v.     If the patient is peritonitic with abdominal pain, they should be treated similarly to any patient with an acute abdomen with emergent exploration.
b.     CT Imaging 
                                      i.     A mesenteric swirl sign with twisting of the soft tissue and mesenteric vessels with surrounding fat attenuation has been shown to have a sensitivity of 78-100% and specificity of 80-90%. Other findings include: a Bird’s beak, dilation of roux or biliopancreatic limbs, SMV narrowing, and displacement of JJ limb to the RUQ and can be used to support the diagnosis of internal hernia
                                     ii.     An experienced radiologist familiar with bariatric anatomy has been shown to have a positive predictive value to 81% and negative predictive value to 96% at radiologically diagnosing internal hernia.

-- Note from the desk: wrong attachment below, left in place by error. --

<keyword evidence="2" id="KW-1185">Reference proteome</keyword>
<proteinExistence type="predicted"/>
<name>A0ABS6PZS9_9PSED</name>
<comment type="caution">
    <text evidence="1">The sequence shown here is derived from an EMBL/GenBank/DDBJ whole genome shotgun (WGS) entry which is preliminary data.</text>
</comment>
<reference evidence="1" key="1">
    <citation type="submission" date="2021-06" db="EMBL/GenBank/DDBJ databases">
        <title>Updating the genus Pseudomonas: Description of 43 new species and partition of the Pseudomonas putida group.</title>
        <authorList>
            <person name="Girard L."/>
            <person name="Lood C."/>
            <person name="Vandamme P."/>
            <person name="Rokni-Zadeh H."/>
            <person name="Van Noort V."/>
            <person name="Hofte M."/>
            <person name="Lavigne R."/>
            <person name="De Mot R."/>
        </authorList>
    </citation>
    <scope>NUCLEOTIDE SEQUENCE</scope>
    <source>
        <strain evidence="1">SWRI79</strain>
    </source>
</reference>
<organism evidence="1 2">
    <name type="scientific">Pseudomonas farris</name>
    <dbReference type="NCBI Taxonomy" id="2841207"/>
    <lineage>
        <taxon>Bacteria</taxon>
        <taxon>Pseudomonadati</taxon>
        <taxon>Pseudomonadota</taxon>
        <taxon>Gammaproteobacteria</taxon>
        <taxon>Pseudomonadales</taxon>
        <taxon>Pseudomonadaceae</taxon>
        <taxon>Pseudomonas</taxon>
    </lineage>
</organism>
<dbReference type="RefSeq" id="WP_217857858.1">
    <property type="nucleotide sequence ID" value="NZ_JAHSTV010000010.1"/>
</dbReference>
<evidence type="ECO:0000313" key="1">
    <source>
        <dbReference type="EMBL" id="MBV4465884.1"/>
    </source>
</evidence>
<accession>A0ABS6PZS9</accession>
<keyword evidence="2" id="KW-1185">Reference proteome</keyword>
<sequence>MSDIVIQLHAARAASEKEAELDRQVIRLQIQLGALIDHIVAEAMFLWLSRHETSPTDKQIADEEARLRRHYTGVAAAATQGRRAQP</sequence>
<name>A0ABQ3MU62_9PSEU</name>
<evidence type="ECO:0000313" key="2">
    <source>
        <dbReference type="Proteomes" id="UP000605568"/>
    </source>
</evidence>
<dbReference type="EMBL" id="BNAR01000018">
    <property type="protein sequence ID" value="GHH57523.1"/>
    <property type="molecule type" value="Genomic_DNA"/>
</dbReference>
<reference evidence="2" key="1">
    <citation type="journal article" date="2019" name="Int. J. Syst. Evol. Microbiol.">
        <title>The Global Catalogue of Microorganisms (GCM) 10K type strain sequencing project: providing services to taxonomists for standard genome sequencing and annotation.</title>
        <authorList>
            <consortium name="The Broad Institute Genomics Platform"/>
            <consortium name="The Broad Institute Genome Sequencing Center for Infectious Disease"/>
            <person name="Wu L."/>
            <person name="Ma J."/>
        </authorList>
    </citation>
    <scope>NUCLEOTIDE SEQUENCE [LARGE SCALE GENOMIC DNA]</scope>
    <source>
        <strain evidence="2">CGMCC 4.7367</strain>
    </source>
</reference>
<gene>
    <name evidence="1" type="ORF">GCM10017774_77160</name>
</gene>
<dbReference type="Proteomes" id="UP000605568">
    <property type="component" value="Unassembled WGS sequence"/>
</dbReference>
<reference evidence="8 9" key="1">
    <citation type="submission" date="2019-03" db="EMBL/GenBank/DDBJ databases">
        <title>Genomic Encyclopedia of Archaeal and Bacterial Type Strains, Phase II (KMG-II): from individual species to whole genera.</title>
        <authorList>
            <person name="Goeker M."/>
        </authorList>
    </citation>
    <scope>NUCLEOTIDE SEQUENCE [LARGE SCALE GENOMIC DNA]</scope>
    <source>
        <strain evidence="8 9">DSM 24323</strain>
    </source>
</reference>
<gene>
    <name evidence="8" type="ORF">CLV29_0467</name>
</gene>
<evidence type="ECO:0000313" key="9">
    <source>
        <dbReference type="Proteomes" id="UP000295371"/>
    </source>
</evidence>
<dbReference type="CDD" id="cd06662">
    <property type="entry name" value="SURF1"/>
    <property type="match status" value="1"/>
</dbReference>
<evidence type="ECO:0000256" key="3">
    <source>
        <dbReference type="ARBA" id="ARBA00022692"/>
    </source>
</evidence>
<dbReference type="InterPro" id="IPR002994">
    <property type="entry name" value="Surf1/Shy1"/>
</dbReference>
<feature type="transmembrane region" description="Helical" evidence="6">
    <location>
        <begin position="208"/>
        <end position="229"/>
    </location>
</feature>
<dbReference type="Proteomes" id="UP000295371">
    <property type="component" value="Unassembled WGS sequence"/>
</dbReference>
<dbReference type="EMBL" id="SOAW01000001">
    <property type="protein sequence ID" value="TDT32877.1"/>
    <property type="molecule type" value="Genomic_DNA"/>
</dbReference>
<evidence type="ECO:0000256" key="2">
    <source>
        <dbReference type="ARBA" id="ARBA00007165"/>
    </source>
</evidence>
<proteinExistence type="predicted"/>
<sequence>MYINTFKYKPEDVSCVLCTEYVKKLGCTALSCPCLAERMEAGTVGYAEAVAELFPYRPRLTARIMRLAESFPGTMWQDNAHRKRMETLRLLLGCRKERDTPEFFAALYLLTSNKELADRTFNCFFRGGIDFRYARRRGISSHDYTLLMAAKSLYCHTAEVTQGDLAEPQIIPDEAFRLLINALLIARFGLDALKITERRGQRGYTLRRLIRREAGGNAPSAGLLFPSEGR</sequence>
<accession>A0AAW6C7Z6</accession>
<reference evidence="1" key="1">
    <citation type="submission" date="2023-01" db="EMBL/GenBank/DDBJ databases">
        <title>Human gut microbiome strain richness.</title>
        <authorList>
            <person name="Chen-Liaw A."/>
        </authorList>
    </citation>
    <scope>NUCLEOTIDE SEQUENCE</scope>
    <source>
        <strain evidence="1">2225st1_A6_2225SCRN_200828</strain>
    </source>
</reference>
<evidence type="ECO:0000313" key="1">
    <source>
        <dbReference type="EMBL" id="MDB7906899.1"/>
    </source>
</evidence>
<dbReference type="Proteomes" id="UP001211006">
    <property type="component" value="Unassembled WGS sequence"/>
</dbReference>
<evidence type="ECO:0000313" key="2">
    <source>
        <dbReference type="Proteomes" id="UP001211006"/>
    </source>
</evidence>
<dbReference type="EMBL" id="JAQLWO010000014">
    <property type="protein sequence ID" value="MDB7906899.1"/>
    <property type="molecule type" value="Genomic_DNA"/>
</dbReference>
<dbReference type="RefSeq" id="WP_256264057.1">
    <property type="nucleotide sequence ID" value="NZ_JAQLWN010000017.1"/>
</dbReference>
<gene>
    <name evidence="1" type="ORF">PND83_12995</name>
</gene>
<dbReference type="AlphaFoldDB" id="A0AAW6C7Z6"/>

iii.     A CT scan can provide insight for a suspected diagnosis but it cannot rule out internal hernia
c.      Nasogastric/Esophageal Tube
                                      i.     Use judiciously based on patient’s presenting symptoms
                                     ii.     Placement should be done by the surgical team 
                                    iii.     This may mitigate the risk of aspiration during intubation.
2.     Operative Management
a.     Entry should be dependent on the comfort of the operating surgeon. 
                                      i.     Veress entry into the abdomen with dilated bowels may lead to increased injuries.